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Lifestyle Design and Your Ideal World

Warning: this will be a long post!

There are no funny pictures of cats, comic strips, or post-election opinions in this one. It’s just good information that can help change your life if you let it.

In the manifesto that has now been downloaded more than 100,000 times, I wrote about how many people have no idea what they want to get out of life. The answer to the question, “What do you really want?” tends to trip a lot of us up.

In this post I’ll help you get closer to your own answer to that question, using three different perspectives. If you’ve never done much in the way of lifestyle design before, the end of the year is a good time to start thinking about it. Monday is also a good day to start the week off well, so while we’re looking at long-term well-being, try to find at least one or two ideas here that will help you this week.

Perspective #1: Creating Your Perfect Day

In this classic exercise, you write out your idealized, perfect day in great detail, beginning from what time you get up and what you have for breakfast all the way through what you do for each hour of the day and who you talk to. The more detail you can add to the plan, the better.

Then you begin to make plans to adjust your life to get closer to the perfect day you’ve designed for yourself. If you take this exercise seriously, you may begin making more conscious decisions about how you spend your time and what you focus on. Even if you don’t make a lot of changes, you’ll learn a lot about yourself based on the information you acquire. I do this exercise once a year in December and always end up making a lot of improvements the next year.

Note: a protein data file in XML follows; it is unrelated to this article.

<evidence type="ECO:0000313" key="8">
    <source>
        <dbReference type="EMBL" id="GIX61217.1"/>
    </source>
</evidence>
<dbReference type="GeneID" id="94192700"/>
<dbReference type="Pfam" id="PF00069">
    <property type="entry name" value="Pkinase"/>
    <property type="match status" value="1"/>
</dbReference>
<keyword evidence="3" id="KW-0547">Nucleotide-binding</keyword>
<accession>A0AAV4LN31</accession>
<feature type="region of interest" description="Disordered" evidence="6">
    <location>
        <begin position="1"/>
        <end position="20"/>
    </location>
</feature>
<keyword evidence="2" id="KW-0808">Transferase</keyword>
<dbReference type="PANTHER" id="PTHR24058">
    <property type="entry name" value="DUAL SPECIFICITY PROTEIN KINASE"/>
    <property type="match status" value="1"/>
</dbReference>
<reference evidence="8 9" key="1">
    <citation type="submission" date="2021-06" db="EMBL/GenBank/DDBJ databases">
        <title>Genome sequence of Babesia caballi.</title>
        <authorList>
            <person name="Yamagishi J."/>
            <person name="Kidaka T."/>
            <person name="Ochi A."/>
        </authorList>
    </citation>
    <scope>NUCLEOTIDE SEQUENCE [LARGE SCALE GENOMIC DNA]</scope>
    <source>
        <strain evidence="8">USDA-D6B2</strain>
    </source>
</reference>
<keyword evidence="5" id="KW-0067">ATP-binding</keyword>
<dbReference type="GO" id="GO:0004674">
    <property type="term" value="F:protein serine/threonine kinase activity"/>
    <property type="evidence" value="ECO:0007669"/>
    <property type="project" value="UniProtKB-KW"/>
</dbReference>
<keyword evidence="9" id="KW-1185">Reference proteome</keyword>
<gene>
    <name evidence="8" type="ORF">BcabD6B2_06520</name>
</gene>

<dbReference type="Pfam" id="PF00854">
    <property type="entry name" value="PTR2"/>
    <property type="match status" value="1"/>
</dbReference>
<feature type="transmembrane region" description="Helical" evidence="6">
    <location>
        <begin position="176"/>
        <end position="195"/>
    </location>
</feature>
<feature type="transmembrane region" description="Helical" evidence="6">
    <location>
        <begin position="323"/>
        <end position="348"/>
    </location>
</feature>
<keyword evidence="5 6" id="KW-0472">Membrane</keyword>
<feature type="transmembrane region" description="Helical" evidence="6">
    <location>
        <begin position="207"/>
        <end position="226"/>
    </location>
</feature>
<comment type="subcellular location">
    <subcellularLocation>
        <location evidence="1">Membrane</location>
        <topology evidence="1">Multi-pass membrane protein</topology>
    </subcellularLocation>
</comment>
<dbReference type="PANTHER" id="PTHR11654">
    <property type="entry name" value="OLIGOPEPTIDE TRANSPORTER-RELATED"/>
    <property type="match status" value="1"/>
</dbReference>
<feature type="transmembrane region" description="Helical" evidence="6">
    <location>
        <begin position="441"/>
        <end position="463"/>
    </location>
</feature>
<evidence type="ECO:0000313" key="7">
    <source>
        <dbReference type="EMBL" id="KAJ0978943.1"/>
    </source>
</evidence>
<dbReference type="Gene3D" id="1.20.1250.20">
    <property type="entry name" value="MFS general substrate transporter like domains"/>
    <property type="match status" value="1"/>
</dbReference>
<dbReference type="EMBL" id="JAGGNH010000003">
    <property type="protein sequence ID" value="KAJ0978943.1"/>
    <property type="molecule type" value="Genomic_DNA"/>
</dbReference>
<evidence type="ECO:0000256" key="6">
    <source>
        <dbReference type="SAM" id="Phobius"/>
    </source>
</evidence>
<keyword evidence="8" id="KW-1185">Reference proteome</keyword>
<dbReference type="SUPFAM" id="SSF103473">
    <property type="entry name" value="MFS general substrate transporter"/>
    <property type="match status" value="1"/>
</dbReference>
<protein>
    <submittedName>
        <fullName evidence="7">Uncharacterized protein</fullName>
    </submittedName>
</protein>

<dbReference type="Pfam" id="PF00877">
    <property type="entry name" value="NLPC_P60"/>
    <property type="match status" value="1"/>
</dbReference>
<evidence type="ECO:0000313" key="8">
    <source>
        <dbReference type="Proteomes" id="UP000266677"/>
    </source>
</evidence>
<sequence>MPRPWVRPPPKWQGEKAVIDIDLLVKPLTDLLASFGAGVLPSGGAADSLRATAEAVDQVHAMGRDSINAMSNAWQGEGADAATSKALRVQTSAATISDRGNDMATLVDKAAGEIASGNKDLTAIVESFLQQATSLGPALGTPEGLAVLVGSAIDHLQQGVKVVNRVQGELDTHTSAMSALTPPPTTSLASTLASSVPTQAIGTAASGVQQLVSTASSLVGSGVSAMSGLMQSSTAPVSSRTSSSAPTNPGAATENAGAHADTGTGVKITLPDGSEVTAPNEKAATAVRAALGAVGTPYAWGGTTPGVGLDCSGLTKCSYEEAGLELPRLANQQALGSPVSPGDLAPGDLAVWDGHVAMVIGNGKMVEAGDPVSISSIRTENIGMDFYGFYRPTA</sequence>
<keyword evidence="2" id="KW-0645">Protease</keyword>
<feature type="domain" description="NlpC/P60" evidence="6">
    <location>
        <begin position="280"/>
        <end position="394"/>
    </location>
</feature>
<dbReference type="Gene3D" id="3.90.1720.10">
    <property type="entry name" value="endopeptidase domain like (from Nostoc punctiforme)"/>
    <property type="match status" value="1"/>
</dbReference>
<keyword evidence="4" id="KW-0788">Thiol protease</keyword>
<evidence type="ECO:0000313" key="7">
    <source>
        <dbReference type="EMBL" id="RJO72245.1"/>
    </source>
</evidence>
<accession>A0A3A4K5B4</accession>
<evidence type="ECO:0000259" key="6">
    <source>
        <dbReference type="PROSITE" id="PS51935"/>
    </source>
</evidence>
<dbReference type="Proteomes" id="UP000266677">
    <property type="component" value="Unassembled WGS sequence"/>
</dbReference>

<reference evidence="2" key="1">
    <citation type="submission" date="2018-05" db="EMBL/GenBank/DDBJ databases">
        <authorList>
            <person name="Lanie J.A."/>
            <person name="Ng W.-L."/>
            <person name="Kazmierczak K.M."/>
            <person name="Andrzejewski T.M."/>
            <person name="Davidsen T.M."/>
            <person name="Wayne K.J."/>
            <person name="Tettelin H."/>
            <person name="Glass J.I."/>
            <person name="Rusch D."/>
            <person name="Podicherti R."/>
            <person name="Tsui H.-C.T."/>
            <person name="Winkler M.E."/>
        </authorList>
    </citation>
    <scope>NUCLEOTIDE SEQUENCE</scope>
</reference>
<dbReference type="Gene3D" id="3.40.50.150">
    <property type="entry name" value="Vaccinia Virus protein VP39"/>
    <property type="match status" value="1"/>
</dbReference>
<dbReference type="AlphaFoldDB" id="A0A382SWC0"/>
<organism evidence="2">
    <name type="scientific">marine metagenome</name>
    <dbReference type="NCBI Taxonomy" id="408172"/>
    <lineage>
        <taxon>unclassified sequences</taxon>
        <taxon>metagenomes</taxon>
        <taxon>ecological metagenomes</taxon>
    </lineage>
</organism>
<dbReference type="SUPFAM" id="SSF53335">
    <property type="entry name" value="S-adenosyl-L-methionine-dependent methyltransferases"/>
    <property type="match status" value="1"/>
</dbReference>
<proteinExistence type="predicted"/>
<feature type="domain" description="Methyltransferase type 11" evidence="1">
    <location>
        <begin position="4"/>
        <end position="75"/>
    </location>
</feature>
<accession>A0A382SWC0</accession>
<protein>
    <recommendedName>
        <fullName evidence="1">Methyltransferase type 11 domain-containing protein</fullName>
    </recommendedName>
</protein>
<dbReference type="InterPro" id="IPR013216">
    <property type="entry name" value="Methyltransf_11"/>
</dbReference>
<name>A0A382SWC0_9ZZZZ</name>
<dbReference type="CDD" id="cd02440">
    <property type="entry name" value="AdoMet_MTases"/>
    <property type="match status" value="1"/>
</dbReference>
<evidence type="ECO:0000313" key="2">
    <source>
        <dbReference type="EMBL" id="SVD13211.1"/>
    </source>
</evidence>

Perspective #2: Radical Goal-Setting

As I said, the Perfect Day exercise is a classic of the lifestyle design literature, and it can help you a lot if you’ve never thought much about what you really enjoy doing. There are two major weaknesses of this exercise, however, and if you don’t compensate for each of them, you can make significant improvements in your life… but you’ll still find yourself wondering, “Is that all there is?”

The first weakness is that in the end, it’s not all about you.

You have to do more than create the perfect day for yourself, because most people really don’t want to spend every day in a castle with someone bringing their perfectly-buttered toast to them in the mornings; they want to do something meaningful with their talents. They want to make the world a better place. They want to find a way to help that is unique to their own abilities. Without addressing this concern, I believe, most of us will not be able to live life to the fullest.

The second weakness has to do with the goals themselves. Where are they?

The Perfect Day exercise, for the most part, doesn’t touch on goals at all. You define what kind of work you do, who you interact with, and so on, but goals are not included. Therefore, you have to add goal-setting to the plan somehow. I tend to think if something is worth doing, you might as well do it all the way – so thus I’ve added “Radical Goal-Setting” to my own unconventional life planning. I usually break it out like this:

  • 1 Year Goals (this list gets reviewed a few times a year, and I create next year’s goals each December)
  • 5 Year Goals (this list gets reviewed once a year)
  • Lifetime Goals (this list gets reviewed once a year, and make sure to include some really big ideas for your lifetime goals)

I divide each list into these categories: Health, Friends, Family, Writing, Business, Travel, Income, Savings, Giving, Service, Spiritual, and Personal.

(When you do this for yourself, you should probably have many of the generic categories, and at least 1-2 categories specific to your own situation.)

Perspective #3: Planning for Serendipity

I frequently schedule multiple, major projects at the same time, and I am seemingly the only defender of multitasking left out there in the blogosphere. (Hellooooo… it’s lonely in here.)

For me, if I don’t have a lot of plates in the air, I get bored. We’ll look at how that works some other time, but the point I want to make now is that a lot of people express amazement that I can do “so much.” Well, I don’t speak for all the organized people in the world, but I’m going to let you in on a secret that pertains to many of us: we’re not as super-disciplined as you think. Really.